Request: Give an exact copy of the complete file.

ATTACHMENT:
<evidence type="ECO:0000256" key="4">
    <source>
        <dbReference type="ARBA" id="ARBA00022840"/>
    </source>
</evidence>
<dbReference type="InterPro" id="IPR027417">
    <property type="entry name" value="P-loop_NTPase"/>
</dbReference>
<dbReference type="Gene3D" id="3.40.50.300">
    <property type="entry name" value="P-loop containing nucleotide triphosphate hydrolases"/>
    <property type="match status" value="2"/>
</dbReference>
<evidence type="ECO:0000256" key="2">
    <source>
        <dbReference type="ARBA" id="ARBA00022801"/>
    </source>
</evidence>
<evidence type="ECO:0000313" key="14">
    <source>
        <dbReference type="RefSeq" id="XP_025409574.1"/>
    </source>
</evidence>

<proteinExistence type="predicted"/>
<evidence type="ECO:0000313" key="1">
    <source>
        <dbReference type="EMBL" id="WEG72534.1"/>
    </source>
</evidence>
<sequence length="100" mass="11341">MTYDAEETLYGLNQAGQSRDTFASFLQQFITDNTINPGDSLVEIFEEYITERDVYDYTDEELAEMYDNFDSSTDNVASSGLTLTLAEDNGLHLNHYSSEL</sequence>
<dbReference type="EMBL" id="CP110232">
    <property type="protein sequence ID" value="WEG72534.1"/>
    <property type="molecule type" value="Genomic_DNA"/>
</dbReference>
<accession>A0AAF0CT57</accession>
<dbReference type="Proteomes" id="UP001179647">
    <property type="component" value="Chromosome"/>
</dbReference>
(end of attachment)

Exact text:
<evidence type="ECO:0000256" key="4">
    <source>
        <dbReference type="ARBA" id="ARBA00022840"/>
    </source>
</evidence>
<dbReference type="InterPro" id="IPR027417">
    <property type="entry name" value="P-loop_NTPase"/>
</dbReference>
<dbReference type="Gene3D" id="3.40.50.300">
    <property type="entry name" value="P-loop containing nucleotide triphosphate hydrolases"/>
    <property type="match status" value="2"/>
</dbReference>
<evidence type="ECO:0000256" key="2">
    <source>
        <dbReference type="ARBA" id="ARBA00022801"/>
    </source>
</evidence>
<evidence type="ECO:0000313" key="14">
    <source>
        <dbReference type="RefSeq" id="XP_025409574.1"/>
    </source>
</evidence>

<proteinExistence type="predicted"/>
<evidence type="ECO:0000313" key="1">
    <source>
        <dbReference type="EMBL" id="WEG72534.1"/>
    </source>
</evidence>
<sequence length="100" mass="11341">MTYDAEETLYGLNQAGQSRDTFASFLQQFITDNTINPGDSLVEIFEEYITERDVYDYTDEELAEMYDNFDSSTDNVASSGLTLTLAEDNGLHLNHYSSEL</sequence>
<dbReference type="EMBL" id="CP110232">
    <property type="protein sequence ID" value="WEG72534.1"/>
    <property type="molecule type" value="Genomic_DNA"/>
</dbReference>
<accession>A0AAF0CT57</accession>
<dbReference type="Proteomes" id="UP001179647">
    <property type="component" value="Chromosome"/>
</dbReference>